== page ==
Pope ‘hasn’t changed at all’

By Korea Herald

Decades ago in Buenos Aires, pope was fondly called Father Jorge, says Argentine ambassador

  • Published : Aug 10, 2014 - 20:17
  • Updated : Aug 10, 2014 - 20:18
With just days before the highly anticipated visit of Pope Francis, Argentina’s top diplomatic representative here recalled the pontiff, as he knew him in the 1980s and early ’90s when the Pope was known simply as “Father Jorge.”

Argentine Ambassador to South Korea Jorge Roballo often met with Jorge Bergoglio before he became Pope Francis, and even before he became Cardinal Bergoglio, when Roballo was himself a junior diplomat covering protocol for the Argentine Ministry of Foreign Affairs and Worship in the late 1980s.

Roballo interacted with him in the course of preparing special events and gatherings of dignitaries, such as Argentina’s traditional Te Deum Mass, which takes place on National Day on May 25 and Independence Day on July 9 at the Cathedral in Buenos Aires.

“He was actually very easy to meet. You could even see him commuting on the subway, walking in the neighborhood or riding the bus,” Roballo recalled during an interview on Monday with The Korea Herald at his office in Itaewon, Seoul. “Actually he was very accessible and enjoyable, quick to smile and to tell soft jokes.” 
Argentine Ambassador to South Korea Jorge Roballo recalls his interactions with Pope Francis decades ago in Buenos Aires when the pontiff was simply called Father Jorge during an interview with The Korea Herald in his office in Seoul on Monday. (Philip Iglauer/The Korea Herald)

Pope Francis is scheduled to arrive in South Korea on Aug. 14 for a five-day visit. It marks the first papal visit to Asia in some 12 years since St. Pope John Paul II visited Azerbaijan in 2002. It is also the third visit of a pope to South Korea, when John Paul II visited for his second time in 1989.

“During those years, I was a junior in my career working in the protocol department. So, I had to interact with him and his fellow priests to organize these Te Deums, coordinate the participation of the foreign diplomatic corps in Argentina, as well as eventual visiting dignitaries,” he said.

“Although I have not seen him since he became pope, you can tell from his pictures on TV and in the newspaper that he has not changed at all. No, he is still the same ‘Father Jorge,’ as he was before becoming Cardinal, much less becoming the Pope.”

South Korea has an active and large Catholic community of 5.4 million Catholics ― almost 11 percent of the country’s population ― including about 4,300 priests and 1,500 major seminarians.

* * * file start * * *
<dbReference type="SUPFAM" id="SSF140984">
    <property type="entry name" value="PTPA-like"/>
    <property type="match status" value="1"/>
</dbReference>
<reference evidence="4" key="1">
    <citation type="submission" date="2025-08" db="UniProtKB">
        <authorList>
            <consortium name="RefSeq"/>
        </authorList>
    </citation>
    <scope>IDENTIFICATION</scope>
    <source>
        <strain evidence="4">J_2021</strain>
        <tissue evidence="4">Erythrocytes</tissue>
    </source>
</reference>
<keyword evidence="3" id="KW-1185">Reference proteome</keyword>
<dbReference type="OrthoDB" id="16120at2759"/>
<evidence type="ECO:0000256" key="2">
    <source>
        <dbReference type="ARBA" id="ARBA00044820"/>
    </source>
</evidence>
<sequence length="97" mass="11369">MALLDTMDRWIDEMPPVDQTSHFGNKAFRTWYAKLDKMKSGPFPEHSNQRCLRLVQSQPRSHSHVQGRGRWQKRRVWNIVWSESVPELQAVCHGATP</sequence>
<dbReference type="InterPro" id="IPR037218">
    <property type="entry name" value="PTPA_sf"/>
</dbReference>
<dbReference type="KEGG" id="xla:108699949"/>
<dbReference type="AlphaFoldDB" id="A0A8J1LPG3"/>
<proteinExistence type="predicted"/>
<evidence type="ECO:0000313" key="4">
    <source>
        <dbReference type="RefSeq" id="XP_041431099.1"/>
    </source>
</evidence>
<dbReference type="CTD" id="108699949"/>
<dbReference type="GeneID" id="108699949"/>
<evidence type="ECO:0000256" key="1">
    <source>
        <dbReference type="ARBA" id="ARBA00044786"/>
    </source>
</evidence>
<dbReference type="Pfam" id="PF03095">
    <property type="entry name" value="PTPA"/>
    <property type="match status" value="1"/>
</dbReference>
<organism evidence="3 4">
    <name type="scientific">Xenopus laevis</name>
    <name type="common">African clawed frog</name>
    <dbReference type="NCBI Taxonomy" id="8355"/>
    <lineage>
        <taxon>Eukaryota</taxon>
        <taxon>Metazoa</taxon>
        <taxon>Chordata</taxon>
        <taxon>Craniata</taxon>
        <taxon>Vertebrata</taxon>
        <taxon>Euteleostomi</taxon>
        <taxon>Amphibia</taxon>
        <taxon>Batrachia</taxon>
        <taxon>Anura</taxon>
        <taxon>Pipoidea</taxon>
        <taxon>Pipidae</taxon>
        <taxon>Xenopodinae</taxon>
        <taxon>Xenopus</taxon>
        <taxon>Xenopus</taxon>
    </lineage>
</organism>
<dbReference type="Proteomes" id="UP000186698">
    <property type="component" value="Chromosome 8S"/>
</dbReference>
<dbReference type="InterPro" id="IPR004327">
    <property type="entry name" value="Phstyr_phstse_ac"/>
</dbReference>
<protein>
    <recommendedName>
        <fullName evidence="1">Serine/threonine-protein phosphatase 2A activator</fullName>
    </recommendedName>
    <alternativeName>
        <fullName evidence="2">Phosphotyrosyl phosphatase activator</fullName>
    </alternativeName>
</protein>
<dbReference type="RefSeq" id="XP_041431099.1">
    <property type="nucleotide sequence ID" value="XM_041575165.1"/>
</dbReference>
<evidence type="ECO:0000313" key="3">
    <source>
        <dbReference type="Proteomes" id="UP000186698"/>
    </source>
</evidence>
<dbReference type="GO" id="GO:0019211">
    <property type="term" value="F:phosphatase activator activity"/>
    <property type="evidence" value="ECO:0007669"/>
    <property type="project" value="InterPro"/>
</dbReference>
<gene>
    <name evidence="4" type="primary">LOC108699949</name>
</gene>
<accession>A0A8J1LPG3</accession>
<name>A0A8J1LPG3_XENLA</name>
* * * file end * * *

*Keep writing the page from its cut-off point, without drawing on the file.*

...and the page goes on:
But the country also has a turbulent history of religious repression. Christianity was banned by Korean rulers until 1886. More than 10,000 Korean Catholics were killed for their faith between 1785 and 1886.

One of the two key events during the pope’s visit is the beatification of 124 Korean martyrs during a special Mass in Gwanghwamun Square, after visiting Seosomun Martyrs Shrine at Seosomun Historical Park in central Seoul in the morning. More than 500,000 people are expected to converge in the downtown area of the capital city. The other major focus of the visit of Pope Francis is the Sixth Asian Youth Day.

Due in part to the persecution of Catholics here in the 18th and 19th centuries, South Korea claims the fourth-highest number of Catholic martyrs in the world. In 1984, when St. Pope John Paul II visited South Korea, he canonized 103 Korean martyrs en masse, officially making them saints.

Roballo described Pope Francis when he was Father Jorge as possessing “the same aura” as John Paul II when he had the chance to greet him in the early 1990s. “When you look at him, his smile, his presence ― his aura, the way he talks to the people ― he is so simple and humble.”

The veteran diplomat said he is Catholic along with more than 90 percent of all Argentines, adding that he was particularly proud of Pope Francis both because he is the first Latin American pope as well as the first Jesuit pope in the 2,000-year history of the Catholic Church.

“That marks a real change of the church,” he said, noting that Jesuits are intelligent, well prepared and highly educated, and are always on a mission to help others.

“He is engaged and open to dialogue. Because of his openness and his personality, he was quickly accepted by the whole world. He is a real ‘peacemaker.’ His message has always been about love, dialogue and unity. Latin people, we are like that. He is a true representative of Argentina, sharing a matte, always friendly; a great Latin American.”

The pope’s itinerary is packed with a wide range of events. Besides numerous church-related ones, including sessions with bishops and religious communities, Pope Francis also has a meeting planned with surviving “comfort women” in Korea who were forced into sex slavery by the Japanese Imperial Army during World War II and a meeting with the families of the victims of the Sewol ferry tragedy.

It is rumored he may also have a meeting with envoys from Latin America posted here.

The pope is scheduled to deliver 11 speeches throughout his visit, including four in English, a language he does not frequently use in public. He will deliver the closing Mass at the Asian youth conference in Daejeon.

Francis will also meet with the country’s newly appointed cardinal, Andrew Yeom Soo-jung.

In January, Francis named the 70-year-old archbishop of Seoul a new cardinal, making him the country’s third-ever cardinal after Stephen Kim Sou-hwan, who died in 2009, and Nicholas Cheong Jin-suk, who is 82, and therefore cannot participate in a conclave of the Congress of Cardinals.

By Philip Iglauer (